3DS and SCA

You can think of 3DS as two form authentication (2FA) for your credit card. It occurs when you attempt to make a payment but the issuing bank wants to ensure that it’s really you who’s making the request.

In September 2019 the European Union put the Strong Customer Authentication (SCA) ruling into effect. In practice this means that European cards that are enrolled now have mandatory 3DS checks before a payment can be completed. If said check can’t be completed, either due to the integration not supporting this flow or the customer failing the authentication check, the payment is declined by the issuing bank.

As a response to this, Stripe developed the PaymentIntents API, intended to abstract the complexity of SCA and other authentication laws away from your integration. Even if you don’t regularly do business in the EU, it’s highly recommended you build your Stripe integration with 3DS in mind. This has the benefit of ensuring your integration is ready if new laws similar to SCA are enforced within the regions of your customers.

dividerπŸ’‘ If you’re integrating with Checkout or Payment Links, then 3DS is automatically handled for you.
divider

But what do all the statuses mean?

Now that we’ve established some concepts, let’s go through the list again with a simple explanation for each status.

  • requires_payment_method - The PaymentIntent needs an attached PaymentMethod before it can progress.
  • requires_confirmation - A PaymentMethod was attached and the PaymentIntent needs to be confirmed.
  • requires_action - After confirming, further action is required. Likely a 3DS check.
  • processing - The payment is being processed, this status will automatically transfer to a new state without requiring your input.
  • requires_capture - A special state only seen if your PaymentIntent is in manual confirmation mode. The PaymentIntent needs to be instructed to capture the funds.
  • succeeded - The payment has succeeded. This is an end state.
  • canceled - The payment was canceled. This is an end state.

Note that the only end states are when the payment succeeds or is explicitly cancelled by you. In the case of a payment being declined, the PaymentIntent will automatically detach the PaymentMethod and transition back to the requires_payment_method status.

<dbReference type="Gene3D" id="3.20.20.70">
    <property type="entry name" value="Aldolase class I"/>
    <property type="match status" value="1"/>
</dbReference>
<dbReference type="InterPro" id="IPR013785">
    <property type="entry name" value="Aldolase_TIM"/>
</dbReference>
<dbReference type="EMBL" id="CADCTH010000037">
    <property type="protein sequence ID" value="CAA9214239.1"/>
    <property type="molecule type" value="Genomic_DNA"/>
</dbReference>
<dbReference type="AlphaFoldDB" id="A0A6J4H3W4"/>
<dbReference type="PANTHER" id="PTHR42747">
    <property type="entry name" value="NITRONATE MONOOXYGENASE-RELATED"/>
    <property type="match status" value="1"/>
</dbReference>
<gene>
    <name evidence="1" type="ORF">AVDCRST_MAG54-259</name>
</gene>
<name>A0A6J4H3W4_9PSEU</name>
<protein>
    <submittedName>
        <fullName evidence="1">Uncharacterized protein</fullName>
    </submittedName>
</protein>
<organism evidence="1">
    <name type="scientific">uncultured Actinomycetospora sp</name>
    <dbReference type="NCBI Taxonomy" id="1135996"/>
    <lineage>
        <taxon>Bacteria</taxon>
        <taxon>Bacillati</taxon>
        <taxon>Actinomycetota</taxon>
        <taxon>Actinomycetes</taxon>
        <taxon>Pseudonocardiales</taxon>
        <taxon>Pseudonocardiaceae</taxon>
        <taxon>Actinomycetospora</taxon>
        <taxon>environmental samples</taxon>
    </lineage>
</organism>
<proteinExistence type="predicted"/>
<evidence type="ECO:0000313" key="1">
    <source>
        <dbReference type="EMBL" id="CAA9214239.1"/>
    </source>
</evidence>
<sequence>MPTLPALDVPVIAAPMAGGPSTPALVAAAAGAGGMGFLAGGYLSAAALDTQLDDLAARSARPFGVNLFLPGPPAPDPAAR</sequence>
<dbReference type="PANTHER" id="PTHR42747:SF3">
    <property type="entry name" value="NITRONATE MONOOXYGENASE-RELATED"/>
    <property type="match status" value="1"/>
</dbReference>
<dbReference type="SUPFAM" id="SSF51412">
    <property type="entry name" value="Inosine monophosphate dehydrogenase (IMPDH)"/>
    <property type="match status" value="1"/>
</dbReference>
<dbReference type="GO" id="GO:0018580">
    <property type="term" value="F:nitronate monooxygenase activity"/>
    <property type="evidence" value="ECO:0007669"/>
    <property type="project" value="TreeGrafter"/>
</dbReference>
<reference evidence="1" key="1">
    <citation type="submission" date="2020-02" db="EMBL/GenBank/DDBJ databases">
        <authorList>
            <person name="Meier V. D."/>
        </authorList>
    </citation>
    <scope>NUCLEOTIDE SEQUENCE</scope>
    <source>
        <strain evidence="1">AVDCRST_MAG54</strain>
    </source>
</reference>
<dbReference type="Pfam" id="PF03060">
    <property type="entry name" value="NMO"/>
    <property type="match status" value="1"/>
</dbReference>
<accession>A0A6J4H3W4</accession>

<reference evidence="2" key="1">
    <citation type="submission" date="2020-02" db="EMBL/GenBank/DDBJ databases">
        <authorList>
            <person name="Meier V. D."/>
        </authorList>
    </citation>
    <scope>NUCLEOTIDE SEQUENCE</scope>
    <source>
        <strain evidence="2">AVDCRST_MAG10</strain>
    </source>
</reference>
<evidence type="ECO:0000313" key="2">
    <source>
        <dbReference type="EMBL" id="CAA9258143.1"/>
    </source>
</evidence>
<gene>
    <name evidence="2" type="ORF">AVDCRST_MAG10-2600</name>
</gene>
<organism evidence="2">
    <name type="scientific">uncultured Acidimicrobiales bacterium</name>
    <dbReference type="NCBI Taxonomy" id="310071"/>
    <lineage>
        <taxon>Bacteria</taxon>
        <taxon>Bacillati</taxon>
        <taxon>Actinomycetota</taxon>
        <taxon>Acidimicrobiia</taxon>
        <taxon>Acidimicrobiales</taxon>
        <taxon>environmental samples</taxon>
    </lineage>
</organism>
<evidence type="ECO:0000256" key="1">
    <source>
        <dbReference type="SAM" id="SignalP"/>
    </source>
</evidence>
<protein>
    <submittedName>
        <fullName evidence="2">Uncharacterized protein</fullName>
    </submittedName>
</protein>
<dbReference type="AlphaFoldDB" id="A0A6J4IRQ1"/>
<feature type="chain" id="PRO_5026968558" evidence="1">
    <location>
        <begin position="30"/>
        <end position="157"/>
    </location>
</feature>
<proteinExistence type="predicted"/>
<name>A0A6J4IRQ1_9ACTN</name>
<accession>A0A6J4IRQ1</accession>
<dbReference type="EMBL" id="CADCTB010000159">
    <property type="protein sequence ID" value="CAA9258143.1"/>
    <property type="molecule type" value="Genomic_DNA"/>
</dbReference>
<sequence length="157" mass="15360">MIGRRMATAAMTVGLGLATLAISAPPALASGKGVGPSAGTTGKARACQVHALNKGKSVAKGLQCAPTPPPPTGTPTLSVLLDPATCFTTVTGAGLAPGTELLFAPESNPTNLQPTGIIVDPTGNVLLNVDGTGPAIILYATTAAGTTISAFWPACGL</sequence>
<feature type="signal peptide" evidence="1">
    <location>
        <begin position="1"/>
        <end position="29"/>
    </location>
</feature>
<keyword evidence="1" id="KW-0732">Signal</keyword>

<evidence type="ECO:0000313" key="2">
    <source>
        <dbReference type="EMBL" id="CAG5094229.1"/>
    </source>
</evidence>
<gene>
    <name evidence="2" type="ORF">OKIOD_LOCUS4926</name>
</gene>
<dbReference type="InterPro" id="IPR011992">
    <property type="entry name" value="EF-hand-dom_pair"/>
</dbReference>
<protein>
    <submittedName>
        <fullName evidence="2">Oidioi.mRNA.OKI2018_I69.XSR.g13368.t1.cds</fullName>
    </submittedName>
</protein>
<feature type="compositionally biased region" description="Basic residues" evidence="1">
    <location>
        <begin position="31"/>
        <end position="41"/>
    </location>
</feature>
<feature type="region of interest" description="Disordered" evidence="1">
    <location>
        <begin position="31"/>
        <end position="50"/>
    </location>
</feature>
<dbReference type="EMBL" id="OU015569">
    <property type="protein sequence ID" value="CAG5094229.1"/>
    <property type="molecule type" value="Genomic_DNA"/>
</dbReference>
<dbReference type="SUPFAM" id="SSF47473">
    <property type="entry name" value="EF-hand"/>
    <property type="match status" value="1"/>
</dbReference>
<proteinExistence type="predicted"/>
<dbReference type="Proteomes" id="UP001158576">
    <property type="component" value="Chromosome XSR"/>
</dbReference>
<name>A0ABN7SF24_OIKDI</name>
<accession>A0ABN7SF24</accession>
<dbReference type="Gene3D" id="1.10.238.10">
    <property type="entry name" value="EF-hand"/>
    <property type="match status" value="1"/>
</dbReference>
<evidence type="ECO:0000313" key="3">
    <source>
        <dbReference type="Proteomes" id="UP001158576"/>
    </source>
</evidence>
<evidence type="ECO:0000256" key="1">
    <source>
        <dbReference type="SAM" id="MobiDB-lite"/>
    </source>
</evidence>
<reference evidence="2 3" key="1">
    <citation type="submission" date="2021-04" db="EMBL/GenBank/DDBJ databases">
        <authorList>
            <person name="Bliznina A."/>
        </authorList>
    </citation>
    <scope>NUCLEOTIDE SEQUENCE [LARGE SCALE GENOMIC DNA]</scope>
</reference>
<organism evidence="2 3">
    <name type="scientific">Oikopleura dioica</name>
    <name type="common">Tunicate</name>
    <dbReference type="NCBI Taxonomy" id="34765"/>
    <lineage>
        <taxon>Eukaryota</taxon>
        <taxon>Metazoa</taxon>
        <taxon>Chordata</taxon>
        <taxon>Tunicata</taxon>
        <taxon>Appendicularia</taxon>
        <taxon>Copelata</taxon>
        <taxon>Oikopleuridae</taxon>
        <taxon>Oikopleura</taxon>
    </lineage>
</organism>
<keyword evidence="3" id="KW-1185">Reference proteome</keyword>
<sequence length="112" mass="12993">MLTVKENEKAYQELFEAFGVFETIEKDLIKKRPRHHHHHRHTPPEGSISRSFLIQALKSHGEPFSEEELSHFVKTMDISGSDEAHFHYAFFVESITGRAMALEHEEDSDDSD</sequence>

When examining the payments on your account, seeing what state abandoned payments are left in can help you identify issues with your checkout experience. For instance, a large amount of PaymentIntents in the requires_action status can indicate that your users are churning when confronted with 3DS. Same scenario but with requires_payment_method can mean that there’s a problem with your integration where PaymentMethods aren’t being created and attached correctly.


https://stripe.com/docs/payments/quickstart

Build an integration using the integration builder

Now that you’ve learned about the PaymentIntents lifecycle, learn how to build your own integration.

Stripe’s quick start integration builder walks through the many supported languages for client and server-side code.

You can learn more about integrating PaymentIntents in this Stripe Developers video.

Related resources:

Next up: Payment Element vs Checkout vs Payment Links

In our next post in the Stripe Payment Fundamentals series, we’ll introduce the different Stripe products available to you for collecting payments and when you should choose one over the other.

In the meanwhile, you can stay up to date with Stripe in a few ways:

πŸ“£ Follow us on Twitter
πŸ’¬ Join the official Discord server
πŸ“Ί Subscribe to our Youtube channel
πŸ“§ Sign up for the Dev Digest

Top comments (2)

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paulasjes profile image
Paul Asjes Author

PaymentIntents don't ever expire, they sit in their status forever until something prompts them to move to a new status.